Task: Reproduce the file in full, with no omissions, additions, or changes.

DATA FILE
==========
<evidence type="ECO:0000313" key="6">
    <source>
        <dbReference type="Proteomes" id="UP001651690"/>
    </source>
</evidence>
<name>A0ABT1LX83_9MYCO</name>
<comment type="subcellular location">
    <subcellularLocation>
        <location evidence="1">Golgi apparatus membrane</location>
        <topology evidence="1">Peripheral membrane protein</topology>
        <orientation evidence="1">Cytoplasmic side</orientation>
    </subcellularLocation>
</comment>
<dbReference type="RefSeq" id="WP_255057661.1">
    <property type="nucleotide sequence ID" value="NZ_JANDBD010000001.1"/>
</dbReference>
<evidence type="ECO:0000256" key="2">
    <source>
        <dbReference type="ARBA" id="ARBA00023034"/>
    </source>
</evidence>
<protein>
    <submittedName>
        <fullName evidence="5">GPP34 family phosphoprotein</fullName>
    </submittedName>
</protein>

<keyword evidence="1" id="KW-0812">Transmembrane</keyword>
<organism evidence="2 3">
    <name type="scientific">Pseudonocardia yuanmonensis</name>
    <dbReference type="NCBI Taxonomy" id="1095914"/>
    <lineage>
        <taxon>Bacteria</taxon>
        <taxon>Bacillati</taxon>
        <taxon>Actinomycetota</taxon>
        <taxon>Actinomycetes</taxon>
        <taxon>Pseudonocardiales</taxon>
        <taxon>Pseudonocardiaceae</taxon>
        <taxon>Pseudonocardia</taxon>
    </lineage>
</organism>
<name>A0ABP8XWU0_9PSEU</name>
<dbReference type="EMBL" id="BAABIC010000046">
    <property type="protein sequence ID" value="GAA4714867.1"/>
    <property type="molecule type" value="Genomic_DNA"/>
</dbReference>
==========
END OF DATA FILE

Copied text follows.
<evidence type="ECO:0000313" key="6">
    <source>
        <dbReference type="Proteomes" id="UP001651690"/>
    </source>
</evidence>
<name>A0ABT1LX83_9MYCO</name>
<comment type="subcellular location">
    <subcellularLocation>
        <location evidence="1">Golgi apparatus membrane</location>
        <topology evidence="1">Peripheral membrane protein</topology>
        <orientation evidence="1">Cytoplasmic side</orientation>
    </subcellularLocation>
</comment>
<dbReference type="RefSeq" id="WP_255057661.1">
    <property type="nucleotide sequence ID" value="NZ_JANDBD010000001.1"/>
</dbReference>
<evidence type="ECO:0000256" key="2">
    <source>
        <dbReference type="ARBA" id="ARBA00023034"/>
    </source>
</evidence>
<protein>
    <submittedName>
        <fullName evidence="5">GPP34 family phosphoprotein</fullName>
    </submittedName>
</protein>

<keyword evidence="1" id="KW-0812">Transmembrane</keyword>
<organism evidence="2 3">
    <name type="scientific">Pseudonocardia yuanmonensis</name>
    <dbReference type="NCBI Taxonomy" id="1095914"/>
    <lineage>
        <taxon>Bacteria</taxon>
        <taxon>Bacillati</taxon>
        <taxon>Actinomycetota</taxon>
        <taxon>Actinomycetes</taxon>
        <taxon>Pseudonocardiales</taxon>
        <taxon>Pseudonocardiaceae</taxon>
        <taxon>Pseudonocardia</taxon>
    </lineage>
</organism>
<name>A0ABP8XWU0_9PSEU</name>
<dbReference type="EMBL" id="BAABIC010000046">
    <property type="protein sequence ID" value="GAA4714867.1"/>
    <property type="molecule type" value="Genomic_DNA"/>
</dbReference>